We got an unexpectedly heavy snowfall on Saturday. Heavy, as in weight, not amount. It didn't look like much in Washington, where I work, but when I got home to the Virginia suburbs, I found branches broken off my loquats, jasmines, and hibiscus plants. (Only a light dusting had been predicted.) I was sorry about the plants, but happy to drink a mug of cocoa and look at the beautiful white blanket.

Anonymous said...

Apparently we're getting the same storm in Wisconsin. I, too, hate it when they promise 10 feet of snow and we get 2 inches. You'd think we'd be happy to get less, but it's a let down. Not sure why. Two years ago we had the second snowiest winter on record. Hopefully we're not on that track again!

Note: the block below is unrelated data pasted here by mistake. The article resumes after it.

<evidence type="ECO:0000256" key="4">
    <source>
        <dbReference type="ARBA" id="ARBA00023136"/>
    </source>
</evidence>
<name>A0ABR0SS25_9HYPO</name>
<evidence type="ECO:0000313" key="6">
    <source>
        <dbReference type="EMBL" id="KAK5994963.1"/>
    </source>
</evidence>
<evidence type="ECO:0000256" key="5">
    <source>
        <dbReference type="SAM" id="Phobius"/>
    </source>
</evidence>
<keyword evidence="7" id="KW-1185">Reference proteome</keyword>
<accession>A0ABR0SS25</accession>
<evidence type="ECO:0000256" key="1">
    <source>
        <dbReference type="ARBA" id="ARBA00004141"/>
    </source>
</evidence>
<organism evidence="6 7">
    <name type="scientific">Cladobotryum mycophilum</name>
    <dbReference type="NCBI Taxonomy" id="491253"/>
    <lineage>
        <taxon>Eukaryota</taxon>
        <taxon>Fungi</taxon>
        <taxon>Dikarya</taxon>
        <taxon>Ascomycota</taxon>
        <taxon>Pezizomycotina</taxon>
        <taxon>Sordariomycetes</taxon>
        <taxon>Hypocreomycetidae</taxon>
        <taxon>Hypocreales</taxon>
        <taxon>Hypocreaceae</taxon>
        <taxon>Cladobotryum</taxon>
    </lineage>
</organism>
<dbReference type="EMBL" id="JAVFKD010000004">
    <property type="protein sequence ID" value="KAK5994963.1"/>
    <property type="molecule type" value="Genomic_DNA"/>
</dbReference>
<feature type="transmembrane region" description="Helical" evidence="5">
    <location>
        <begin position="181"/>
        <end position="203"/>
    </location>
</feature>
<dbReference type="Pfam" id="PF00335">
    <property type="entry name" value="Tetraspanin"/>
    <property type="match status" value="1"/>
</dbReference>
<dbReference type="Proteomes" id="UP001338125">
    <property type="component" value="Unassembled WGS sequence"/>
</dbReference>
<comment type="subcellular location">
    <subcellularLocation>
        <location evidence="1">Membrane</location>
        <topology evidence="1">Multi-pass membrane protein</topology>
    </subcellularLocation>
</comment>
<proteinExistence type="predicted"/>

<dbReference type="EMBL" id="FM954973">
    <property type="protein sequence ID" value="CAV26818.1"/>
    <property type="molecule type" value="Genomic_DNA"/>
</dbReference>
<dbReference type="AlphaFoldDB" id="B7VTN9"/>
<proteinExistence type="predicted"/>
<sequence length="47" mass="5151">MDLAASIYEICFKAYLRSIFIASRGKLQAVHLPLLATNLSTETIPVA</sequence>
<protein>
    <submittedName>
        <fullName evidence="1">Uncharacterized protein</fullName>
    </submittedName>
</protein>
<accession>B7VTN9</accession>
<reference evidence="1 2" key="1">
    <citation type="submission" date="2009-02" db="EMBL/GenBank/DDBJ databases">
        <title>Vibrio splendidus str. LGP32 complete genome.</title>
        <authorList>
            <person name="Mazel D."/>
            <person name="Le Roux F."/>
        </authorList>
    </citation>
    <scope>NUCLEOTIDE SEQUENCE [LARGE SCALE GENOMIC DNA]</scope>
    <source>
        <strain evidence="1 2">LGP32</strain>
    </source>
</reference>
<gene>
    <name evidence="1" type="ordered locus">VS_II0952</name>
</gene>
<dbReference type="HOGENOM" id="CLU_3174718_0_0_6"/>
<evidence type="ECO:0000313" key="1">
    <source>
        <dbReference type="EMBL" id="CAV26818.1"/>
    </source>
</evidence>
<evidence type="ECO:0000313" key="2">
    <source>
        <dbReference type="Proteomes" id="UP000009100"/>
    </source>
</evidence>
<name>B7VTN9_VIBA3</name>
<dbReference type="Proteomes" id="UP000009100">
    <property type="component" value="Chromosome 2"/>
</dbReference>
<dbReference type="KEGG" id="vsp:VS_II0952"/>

Anonymous said...

Haha, good luck with your storm and your generator!

We've got about a foot and a half here and still falling, and it wasn't enough to shut us down - but then, it's Colorado, so we rather expect it. ;)

It did knock out the power, though, and necessitate moving my Musa 'High Color Mini' further from the window.f

CelticRose said...

If that's the same storm that just rolled over the West, you won't be disappointed. Here in the Phoenix metro area thousands of people were without power, and it wouldn't surprise me if some of the wind gusts I heard last night were in excess of 50 mph. Flagstaff got 20" of snow in one day -- that's a lot for them.

Stay safe.

Plowing Through Life (Martha) said...

Well, as you well know, we got a good load of snow dumped on us yesterday. You're certainly welcome to it, although it's not as much fun without a good snowstorm or blizzard.